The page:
Infections during healthcare provision are a common occurrence and are known as Healthcare-Associated Infections (HAIs). Patients tend to contract them through medical devices attached to them, such as catheters, ventilators, or drips. They’re also at risk of getting one when undergoing surgery or being admitted to the hospital for a long time. HAIs are one of the most problematic accidents in healthcare centers, being a cause of over 250 deaths per day worldwide.
However, almost all healthcare-associated infections are preventable and manageable. There is some precautionary measure that all hospitals and their staff need to take. There have been many improvements and research to regulate and organize safety incentives, incorporating them into clinical practices. Let’s look at some proven and valuable advances that will be useful in reducing the risk of healthcare-associated infections:
- Clean Environment
The essentiality of a clean environment is a fundamental rule to prevent infection in a healthcare setting. Doctors, nurses, and other hospital staff need to take careful steps in ensuring environmental hygiene. And unclean surfaces are the most significant reason behind the transmission of infection in patients. It is necessary to appropriately disinfect the surfaces touched by patients or the staff to reduce exposure to infectious microorganisms and anti-drug resistant infections.
The research found HAIs primarily reside in environments like surfaces of bed covers, medical equipment, water systems, and even the walls and the floors. Hence, hospital workers should take necessary steps like cleaning floors, changing bed covers, and sterilizing equipment. All of this would reduce the risk of microbial contamination and decrease the number of infectious germs present in the healthcare setting. Since HAIs are a public health concern, the hospital staff need to learn more about this. Many hospital authorities are encouraging their nursing staff to take up a bachelor’s or masters degree in public health online to understand better the importance of public health.
- Hand Hygiene
Hand hygiene is the most critical factor in the overall hygiene of a healthcare setting. Not only is it the least expensive method but also the simplest and easiest one. To reduce the spread of HAIs, microorganisms, and microbial agents, all healthcare workers must prioritize washing hands timely. The world health organization (WHO) has defined five critical times when it is necessary for a healthcare worker to perform complete health hygiene. Before they clean and carry out an antiseptic procedure, two before they touch a patient. And three, after they’ve been around patients, touched a body fluid or the patient himself/herself.
Sadly, the rate at which global healthcare settings follow these hand hygiene procedures is meager or is less than optimal. It is essential to realize that washing hands appropriately is one of the primary steps you could take in reducing the risk of HAIs. Patients have the authority to inquire of their physicians and nurses if they have washed their hands before examining them. And patients should also clean and sanitize their hands regularly as they complete their stay in the hospital.
- Knowledge About Symptoms
After taking the primary steps of ensuring that your patients and workers do not contract the virus, the next move is to ensure that you realize the symptoms of HAIs promptly. So that you could treat them before it’s too late. Knowledge regarding such a subject comes with good clinical practice and academic advancement, so many hospitals are looking for substantial experience. Many medical students take up degrees like online MPH to acquire knowledge about such complicated issues.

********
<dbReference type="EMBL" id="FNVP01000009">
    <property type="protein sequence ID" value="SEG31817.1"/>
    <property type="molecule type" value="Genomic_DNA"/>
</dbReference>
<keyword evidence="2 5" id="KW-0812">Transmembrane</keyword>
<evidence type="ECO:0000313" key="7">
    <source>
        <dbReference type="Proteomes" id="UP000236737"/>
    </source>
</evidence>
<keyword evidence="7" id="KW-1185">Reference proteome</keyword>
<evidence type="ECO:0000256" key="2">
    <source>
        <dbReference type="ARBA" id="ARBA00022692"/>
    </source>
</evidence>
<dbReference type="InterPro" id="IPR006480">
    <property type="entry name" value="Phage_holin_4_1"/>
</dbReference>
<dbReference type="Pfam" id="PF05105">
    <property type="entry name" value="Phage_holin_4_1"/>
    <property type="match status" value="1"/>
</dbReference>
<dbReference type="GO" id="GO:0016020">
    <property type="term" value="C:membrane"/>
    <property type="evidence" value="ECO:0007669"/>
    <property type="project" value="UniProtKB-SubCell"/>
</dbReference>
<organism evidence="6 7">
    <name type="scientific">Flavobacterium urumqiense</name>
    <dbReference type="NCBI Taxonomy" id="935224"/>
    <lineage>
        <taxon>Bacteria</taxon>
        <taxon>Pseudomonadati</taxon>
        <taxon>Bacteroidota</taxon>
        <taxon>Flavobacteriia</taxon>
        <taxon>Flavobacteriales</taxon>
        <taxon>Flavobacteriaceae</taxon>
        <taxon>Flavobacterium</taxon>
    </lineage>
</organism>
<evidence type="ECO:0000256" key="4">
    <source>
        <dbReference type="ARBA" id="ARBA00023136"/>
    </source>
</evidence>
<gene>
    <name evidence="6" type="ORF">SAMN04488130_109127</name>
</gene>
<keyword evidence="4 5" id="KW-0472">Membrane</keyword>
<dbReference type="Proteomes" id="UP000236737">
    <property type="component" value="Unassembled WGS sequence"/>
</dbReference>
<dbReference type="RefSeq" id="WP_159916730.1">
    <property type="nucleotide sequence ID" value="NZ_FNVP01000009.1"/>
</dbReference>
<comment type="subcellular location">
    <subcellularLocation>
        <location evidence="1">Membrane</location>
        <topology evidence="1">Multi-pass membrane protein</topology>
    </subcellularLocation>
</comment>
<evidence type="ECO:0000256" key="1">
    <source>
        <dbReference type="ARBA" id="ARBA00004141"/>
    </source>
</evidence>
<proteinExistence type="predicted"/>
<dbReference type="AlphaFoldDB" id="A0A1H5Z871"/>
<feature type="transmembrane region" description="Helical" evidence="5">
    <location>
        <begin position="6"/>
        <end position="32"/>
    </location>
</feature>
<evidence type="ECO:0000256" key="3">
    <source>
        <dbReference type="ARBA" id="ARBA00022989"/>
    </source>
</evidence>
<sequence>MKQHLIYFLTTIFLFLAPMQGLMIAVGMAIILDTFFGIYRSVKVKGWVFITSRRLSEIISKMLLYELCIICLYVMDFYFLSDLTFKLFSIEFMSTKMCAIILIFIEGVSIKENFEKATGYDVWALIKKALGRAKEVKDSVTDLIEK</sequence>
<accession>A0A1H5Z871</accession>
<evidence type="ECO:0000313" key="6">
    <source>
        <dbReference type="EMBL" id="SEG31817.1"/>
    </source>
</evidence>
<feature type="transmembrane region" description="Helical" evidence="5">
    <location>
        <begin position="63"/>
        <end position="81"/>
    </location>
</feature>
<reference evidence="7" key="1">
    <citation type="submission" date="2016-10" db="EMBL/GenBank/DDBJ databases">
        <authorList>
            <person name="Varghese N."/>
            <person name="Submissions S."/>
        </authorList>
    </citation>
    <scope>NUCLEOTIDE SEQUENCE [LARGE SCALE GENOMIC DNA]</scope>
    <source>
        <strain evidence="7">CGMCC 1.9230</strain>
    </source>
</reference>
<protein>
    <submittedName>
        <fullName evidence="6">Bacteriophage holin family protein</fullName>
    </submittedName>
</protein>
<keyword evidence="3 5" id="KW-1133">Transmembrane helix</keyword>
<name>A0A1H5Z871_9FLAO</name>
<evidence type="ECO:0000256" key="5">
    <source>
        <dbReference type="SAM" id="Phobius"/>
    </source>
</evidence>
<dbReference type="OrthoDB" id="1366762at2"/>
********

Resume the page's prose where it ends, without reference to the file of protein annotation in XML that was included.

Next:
More often than not, these symptoms are as apparent as a skin infection – it causes redness, plumpness, and pain. Or you might want to look out for common symptoms like fever, cough, diarrhea, etc. For early diagnosis, your hospital can make a regular screening process for patients. Several healthcare reports and research have recommended making surveillance and screening a part of everyday hospital activities. It halts the spread of the virus because then the colonized patient is kept in isolation, preventing transmission of the infection into other patients, visitors, and staff members. Isolation has become an integral practice in light of the ongoing CoronaVirus pandemic. However, many hospitals still don’t implement them because of cost and time constraints.
- Pre-Admission Care
Hospitals are taking screening processes seriously as the spread of COVID-19 increases, but it is still not enough. As hospital management, you must ensure that patients have been under necessary precautions to reduce the risk of spread. There are some steps that patients also need to take to ensure that they do not contract HAIs or become a transmitting body for others. They shouldn’t smoke before going into the healing process. It increases the chances of getting a chest infection due to blocked airways. And, they should inform their doctors of their current medical condition even if it is insignificant in their point of view. Patients should also try to maintain a healthy weight to keep their immunity strong. Pre-admission care does include essential check-ups like measurement of weight, height, sugar level, and blood pressure. All these factors contribute significantly to avoid catching healthcare-associated infections.
To avoid healthcare-associated infections, hospitals implement several policies and focus on faster recovery to discharge patients sooner. Healthcare staff should also understand that some people are more susceptible to HAIs than others, so they should give proper patient care at all times. After all, the lesser the risk of spread of HAIs in your healthcare setting, the better patient care you provide, which matters a lot to your clients.